Territory Stories

Debates Day 1 - Tuesday 23 May 1995



Debates Day 1 - Tuesday 23 May 1995

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Parliamentary Record 11


Debates for 7th Assembly 1994 - 1997; ParliamentNT; Parliamentary Record; 7th Assembly 1994 - 1997




Made available by the Legislative Assembly of the Northern Territory





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Legislative Assembly of the Northern Territory

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Attribution International 4.0 (CC BY 4.0)

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Legislative Assembly of the Northern Territory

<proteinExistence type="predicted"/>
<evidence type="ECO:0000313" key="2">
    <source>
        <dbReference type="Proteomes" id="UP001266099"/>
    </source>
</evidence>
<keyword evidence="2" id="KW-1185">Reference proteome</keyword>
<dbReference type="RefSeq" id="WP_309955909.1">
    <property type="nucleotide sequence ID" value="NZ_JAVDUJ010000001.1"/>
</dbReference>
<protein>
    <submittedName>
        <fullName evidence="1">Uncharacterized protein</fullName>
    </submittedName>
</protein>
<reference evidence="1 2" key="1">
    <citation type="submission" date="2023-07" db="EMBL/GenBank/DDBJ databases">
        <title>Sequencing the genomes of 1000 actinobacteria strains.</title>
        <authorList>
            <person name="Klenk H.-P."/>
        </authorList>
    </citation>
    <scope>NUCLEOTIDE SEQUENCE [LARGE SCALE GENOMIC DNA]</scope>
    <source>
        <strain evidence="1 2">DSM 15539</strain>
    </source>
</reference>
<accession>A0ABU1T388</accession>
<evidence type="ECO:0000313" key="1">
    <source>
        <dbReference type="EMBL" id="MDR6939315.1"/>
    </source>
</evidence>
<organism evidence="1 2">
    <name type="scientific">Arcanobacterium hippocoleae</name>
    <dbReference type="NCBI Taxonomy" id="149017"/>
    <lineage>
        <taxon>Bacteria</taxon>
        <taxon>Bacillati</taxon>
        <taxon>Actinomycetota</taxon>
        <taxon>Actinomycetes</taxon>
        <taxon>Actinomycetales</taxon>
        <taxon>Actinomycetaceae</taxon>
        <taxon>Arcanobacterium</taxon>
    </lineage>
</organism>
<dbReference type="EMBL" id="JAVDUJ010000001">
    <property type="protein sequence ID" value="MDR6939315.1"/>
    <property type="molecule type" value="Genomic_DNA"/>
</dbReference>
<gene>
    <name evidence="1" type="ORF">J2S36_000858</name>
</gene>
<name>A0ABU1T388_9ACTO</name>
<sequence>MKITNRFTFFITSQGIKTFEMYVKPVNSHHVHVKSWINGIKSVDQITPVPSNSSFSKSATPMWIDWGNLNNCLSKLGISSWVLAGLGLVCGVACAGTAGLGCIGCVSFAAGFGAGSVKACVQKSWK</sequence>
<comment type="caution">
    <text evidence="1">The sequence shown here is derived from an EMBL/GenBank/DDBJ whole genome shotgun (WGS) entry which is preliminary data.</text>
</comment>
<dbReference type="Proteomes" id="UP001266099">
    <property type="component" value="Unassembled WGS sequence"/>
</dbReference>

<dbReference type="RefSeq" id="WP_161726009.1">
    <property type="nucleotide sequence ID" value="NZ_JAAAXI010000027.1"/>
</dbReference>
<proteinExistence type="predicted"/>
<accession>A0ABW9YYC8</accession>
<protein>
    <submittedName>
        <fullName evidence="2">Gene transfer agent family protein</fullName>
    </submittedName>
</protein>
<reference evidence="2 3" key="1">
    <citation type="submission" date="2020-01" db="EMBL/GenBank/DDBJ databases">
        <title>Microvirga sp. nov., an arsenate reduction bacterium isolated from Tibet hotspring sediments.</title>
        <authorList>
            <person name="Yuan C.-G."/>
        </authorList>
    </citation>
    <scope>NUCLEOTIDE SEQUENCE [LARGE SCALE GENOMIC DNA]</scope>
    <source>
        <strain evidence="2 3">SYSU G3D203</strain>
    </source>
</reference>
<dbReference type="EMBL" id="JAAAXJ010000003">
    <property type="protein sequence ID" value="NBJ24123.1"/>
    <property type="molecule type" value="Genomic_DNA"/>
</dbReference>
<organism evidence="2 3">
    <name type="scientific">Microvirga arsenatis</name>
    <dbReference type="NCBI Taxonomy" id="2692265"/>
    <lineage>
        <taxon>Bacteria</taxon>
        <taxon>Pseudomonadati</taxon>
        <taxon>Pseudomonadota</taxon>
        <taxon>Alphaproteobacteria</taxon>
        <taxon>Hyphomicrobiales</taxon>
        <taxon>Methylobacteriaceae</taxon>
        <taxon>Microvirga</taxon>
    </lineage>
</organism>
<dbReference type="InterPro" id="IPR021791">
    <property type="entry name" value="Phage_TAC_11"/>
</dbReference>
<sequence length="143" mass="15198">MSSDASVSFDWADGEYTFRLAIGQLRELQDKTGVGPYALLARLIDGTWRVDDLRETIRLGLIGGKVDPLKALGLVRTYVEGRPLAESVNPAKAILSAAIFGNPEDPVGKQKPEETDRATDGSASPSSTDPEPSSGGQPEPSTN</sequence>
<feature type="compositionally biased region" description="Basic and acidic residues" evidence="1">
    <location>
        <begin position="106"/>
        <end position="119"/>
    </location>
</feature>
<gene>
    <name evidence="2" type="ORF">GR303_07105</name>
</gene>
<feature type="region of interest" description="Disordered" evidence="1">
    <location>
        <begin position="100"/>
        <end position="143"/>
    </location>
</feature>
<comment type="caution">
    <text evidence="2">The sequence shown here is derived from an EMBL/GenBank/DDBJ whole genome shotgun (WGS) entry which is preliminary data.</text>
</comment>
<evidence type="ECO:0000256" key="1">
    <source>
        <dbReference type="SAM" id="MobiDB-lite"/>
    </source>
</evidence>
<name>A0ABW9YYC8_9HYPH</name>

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DEBATES - Tuesday 23 May 1995 petrol as being above a fair revenue effort. It says it is above a fair revenue effort because the Territory has a relatively large usage of petrol and diesel. Savage increases in taxes and charges, such as those announced in this budget, lead not only to personal hardship, but to a flow-on effect in reduced spending and reduced employment. The opposition and economic commentators alike have been warning the government that the large debt load accumulated on non-productive assets, and assets that have had to be sold in fire sales, has been leading the Territory down the path of falling living standards. The Institute of Public Affairs believes that the tax increases announced in this budget are the largest imposed by any state, territory or Commonwealth government for the last 15 years. Average Territorians are being taxed savagely to pay for 15 years of debt mismanagement. The government continues with the deception that it has built $7000m-worth of assets for just $2000m-of debt. That is repeated in the budget papers. The claimed value of assets includes assets that were built with Commonwealth funds. It includes assets that have been sold and leased back to the Territory. It includes assets that have been re-valued from year to year at current values. It is a total fraud. Part of the legacy of the large, non-productive debt load built up by this government is the massive cut to capital works in this years budget. Capital works ... Mr Perron: Try and get a brickie. Mr EDE: ... have been cut by 20%. You may not be able to get a brickie in Darwin. The problem, Chief Minister, is that that is where your thinking stops. In my electorate and in other places in the Northern Territory, there are plenty of workers who could take up the slack. This would be a good opportunity to look beyond the Berrimah Line and do something for those places. This year, the government has made a massive cut of $40m in capital works. That comes on top of declining capital works in each of the last 6 years, as the impact of the Sheratons and the Yulara debacle bit into the budget. For the last 6 years, the Territorys expenditure on new fixed assets has been below the 6-state average. This year, it will be significantly below the 6-state average. For a young jurisdiction like the Northern Territory, with a large backlog of infrastructure needs, this is a disgrace. The Treasurer cannot pat himself on the back for having stopped building in the Territory. He should be hanging his head in shame. He cannot see beyond Berrimah. He cannot see the needs elsewhere in the Northern Territory. He is trying to paper over the declining level of capital works in the Territory by claiming an impact in Darwin that is not being felt elsewhere. He claims that there is a declining need for infrastructure. I can tell him that a very large capital investment is still needed to secure tourism road linkages to the Territory and to improve road loops for tourism purposes in the Territory. In my electorate of Stuart, all 3 major highways are in very bad condition. For years, the people along the Plenty Highway have been waiting for the bitumen to be extended out to Harts Range. I have spoken time and time again about the appalling condition of the Tanami Highway, bearing in mind its increased use. The Tanami Desert is one of the greatest gold areas in Australia. A new mine seems to be found every couple of hundred yards. It will be 3462